Takahashi C, Takahashi C, Suzuki M, Mitsuda C, Ochiai S, Manago N, Hayashi H, Iwata Y, Imai K, Sano T, Takayanagi M, Shiotani M.  Capability for ozone high-precision retrieval on JEM/SMILES observation. Advances in Space Research. 2011; 48(6): 1076-1085. DOI: 10.1016/j.asr.2011.04.038.

      Ochiai S, Kikuchi K, Kikuchi K, Nishibori T, Manabe T, Ozeki H, Mizukoshi K, Ohtsubo F, Tsubosaka K, Irimajiri Y, Sato R, Shiotani M.  Performance of JEM/SMILES in orbit. 21st International Symposium on Space Terahertz Technology, Oxford, UK; 2010 March 23-25 179-184.

      Kreyling D, Sagawa H, Wohltmann I, Lehmann R, Kasai Y.  SMILES zonal and diurnal variation climatology of stratospheric and mesospheric trace gasses: O3, HCl, HNO3, ClO, BrO, HOCl, HO2, and temperature. Journal of Geophysical Research: Atmospheres. 2013 October; 118: 16 pp. DOI: 10.1002/2012JD019420.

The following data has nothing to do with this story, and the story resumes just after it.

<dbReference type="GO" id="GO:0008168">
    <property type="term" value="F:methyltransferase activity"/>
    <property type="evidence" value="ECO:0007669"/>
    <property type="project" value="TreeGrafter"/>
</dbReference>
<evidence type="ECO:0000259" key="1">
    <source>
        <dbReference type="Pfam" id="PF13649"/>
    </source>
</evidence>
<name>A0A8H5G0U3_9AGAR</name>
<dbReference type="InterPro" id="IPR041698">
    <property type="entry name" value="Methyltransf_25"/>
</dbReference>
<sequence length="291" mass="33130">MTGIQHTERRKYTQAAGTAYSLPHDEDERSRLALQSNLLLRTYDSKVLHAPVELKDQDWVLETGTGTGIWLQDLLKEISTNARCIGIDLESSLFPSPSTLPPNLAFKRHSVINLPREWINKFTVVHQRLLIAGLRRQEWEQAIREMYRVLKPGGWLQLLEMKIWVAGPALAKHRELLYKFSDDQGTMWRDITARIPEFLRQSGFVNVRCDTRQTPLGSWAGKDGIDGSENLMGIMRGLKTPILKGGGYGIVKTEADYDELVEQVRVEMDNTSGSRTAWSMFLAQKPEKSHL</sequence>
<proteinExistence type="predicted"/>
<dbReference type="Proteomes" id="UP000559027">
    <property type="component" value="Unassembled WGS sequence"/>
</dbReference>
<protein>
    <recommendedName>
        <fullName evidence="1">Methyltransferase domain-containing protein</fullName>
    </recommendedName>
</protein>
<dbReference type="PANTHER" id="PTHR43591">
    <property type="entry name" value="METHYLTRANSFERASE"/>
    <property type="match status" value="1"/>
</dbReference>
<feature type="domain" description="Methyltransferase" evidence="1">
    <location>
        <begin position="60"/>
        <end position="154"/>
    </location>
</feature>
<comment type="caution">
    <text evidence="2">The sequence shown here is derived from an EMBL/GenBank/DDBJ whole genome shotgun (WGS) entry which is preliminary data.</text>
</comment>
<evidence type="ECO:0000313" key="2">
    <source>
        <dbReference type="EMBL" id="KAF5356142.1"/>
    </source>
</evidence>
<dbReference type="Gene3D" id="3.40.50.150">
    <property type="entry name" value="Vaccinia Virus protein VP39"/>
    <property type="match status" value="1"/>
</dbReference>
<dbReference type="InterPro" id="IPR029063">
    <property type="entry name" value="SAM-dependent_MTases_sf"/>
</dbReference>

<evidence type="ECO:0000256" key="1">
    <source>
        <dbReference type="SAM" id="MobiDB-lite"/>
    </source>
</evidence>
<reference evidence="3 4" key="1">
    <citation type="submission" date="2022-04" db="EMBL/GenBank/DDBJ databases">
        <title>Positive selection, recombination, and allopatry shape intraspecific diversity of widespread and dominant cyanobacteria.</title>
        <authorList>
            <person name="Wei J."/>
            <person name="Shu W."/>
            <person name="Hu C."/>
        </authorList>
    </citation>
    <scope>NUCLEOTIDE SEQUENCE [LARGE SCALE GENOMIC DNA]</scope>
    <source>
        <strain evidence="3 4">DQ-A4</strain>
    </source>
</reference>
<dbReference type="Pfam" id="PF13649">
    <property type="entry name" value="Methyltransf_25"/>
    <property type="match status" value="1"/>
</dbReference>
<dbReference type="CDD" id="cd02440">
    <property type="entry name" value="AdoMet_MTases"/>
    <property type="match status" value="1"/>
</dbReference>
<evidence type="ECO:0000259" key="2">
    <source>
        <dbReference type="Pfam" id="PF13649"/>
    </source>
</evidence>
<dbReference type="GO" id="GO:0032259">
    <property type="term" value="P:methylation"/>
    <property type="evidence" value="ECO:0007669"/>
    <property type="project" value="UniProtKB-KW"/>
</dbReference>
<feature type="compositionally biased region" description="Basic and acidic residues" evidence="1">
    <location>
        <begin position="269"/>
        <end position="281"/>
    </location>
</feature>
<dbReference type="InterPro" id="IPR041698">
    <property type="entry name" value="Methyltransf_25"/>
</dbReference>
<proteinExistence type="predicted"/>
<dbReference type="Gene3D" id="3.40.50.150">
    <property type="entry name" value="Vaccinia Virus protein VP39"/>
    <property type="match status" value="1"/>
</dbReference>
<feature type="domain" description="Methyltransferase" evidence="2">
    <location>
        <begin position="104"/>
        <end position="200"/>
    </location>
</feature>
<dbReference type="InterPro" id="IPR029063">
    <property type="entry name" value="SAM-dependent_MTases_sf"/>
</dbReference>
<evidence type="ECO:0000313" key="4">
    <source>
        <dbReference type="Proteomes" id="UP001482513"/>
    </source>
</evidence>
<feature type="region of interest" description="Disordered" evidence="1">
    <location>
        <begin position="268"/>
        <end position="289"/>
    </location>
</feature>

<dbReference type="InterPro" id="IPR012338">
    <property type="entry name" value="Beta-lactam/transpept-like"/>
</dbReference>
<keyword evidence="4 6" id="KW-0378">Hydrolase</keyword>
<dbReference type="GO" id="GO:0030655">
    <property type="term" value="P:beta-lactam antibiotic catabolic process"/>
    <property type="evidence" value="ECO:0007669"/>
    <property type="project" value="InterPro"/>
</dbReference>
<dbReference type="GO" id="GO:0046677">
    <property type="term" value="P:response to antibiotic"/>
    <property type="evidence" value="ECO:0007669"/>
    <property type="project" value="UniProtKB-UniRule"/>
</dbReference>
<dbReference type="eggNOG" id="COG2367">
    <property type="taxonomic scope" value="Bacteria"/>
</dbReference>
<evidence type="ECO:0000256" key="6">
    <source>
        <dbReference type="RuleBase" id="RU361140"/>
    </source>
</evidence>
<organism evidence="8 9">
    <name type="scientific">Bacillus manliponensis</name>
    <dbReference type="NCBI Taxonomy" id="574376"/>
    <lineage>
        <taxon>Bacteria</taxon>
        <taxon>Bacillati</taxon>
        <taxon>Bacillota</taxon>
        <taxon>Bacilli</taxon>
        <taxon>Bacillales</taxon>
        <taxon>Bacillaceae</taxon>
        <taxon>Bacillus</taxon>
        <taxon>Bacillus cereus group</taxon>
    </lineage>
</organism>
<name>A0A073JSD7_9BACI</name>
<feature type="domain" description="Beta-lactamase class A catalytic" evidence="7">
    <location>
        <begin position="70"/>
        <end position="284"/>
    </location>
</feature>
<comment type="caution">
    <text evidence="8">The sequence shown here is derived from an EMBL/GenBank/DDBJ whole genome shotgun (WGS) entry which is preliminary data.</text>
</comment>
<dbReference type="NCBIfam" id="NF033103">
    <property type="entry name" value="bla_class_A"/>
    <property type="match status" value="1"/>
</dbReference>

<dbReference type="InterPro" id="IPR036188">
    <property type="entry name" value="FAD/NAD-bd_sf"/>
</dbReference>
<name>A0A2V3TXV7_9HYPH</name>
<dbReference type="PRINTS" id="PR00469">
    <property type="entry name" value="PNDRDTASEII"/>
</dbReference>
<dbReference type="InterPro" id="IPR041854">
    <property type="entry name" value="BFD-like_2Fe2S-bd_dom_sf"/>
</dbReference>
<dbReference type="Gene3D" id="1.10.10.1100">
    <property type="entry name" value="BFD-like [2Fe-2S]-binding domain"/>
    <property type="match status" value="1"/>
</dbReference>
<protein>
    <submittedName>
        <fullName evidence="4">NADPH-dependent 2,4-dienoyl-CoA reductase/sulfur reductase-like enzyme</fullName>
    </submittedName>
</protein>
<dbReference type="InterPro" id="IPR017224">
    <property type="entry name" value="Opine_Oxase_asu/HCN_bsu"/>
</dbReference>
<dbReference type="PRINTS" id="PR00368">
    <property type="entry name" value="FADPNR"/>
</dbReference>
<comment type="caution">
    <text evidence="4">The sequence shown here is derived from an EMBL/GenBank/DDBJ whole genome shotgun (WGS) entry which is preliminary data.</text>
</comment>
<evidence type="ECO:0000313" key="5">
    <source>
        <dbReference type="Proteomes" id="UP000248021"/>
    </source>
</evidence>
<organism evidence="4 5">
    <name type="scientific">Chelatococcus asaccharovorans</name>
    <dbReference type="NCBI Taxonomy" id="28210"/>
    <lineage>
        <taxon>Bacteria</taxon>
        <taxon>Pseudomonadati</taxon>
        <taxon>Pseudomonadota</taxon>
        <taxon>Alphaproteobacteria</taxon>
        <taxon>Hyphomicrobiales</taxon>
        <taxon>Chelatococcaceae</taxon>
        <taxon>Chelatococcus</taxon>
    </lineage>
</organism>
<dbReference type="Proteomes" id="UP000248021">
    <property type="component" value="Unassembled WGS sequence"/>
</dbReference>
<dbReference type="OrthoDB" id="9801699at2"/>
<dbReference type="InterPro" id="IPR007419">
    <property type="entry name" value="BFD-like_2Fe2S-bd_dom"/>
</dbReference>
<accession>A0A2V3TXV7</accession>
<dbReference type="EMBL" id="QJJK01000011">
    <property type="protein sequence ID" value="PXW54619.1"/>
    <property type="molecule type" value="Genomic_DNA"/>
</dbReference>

Mizoguchi A, Yagi T, Yagi T, Kondo K, Sato TO, Kanamori H.  Submillimeter-wave measurements of N2 and O2 pressure broadening for HO2 radical generated by Hg-photosensitized reaction. Journal of Quantitative Spectroscopy and Radiative Transfer. 2013 March; 113(4): 279-285. DOI: 10.1016/j.jqsrt.2011.11.009.

      Ozeki H, Tamaki K, Mizobuchi S, Mitsuda C, Sano T, Suzuki M, Kikuchi K, Kikuchi K, Shiotani M.  Response characteristics of radio spectrometers of the Superconducting Submillimeter-Wave Limb-Emission Sounder (JEM/SMILES). 2011 IEEE International Geoscience and Remote Sensing Symposium, Vancouver, BC; 2011 July 24-29 2262-2265.

      Kikuchi K, Kikuchi K, Nishibori T, Ochiai S, Ozeki H, Irimajiri Y, Kasai Y, Koike M, Manabe T, Mizukoshi K, Murayama Y, Nagahama T, Sano T, Sato R, Seta M, Takahashi C, Takahashi C, Takayanagi M, Masuko H, Inatani J, Suzuki M, Shiotani M.  Overview and early results of the Superconducting Submilimeter-Wave Limb-Emission Sounder (SMILES). Journal of Geophysical Research. 2010; 115. DOI: 10.1029/2010JD014379.

      Mizobuchi S, Kikuchi K, Kikuchi K, Ochiai S, Nishibori T, Sano T, Tamaki K, Ozeki H.  In-orbit measurement of the AOS (Acousto-Optical Spectrometer) response using frequency comb signals. IEEE Journal of Selected Topics in Applied Earth Observations and Remote Sensing. 2012 June; 5(3): 977-983. DOI: 10.1109/JSTARS.2012.2196413.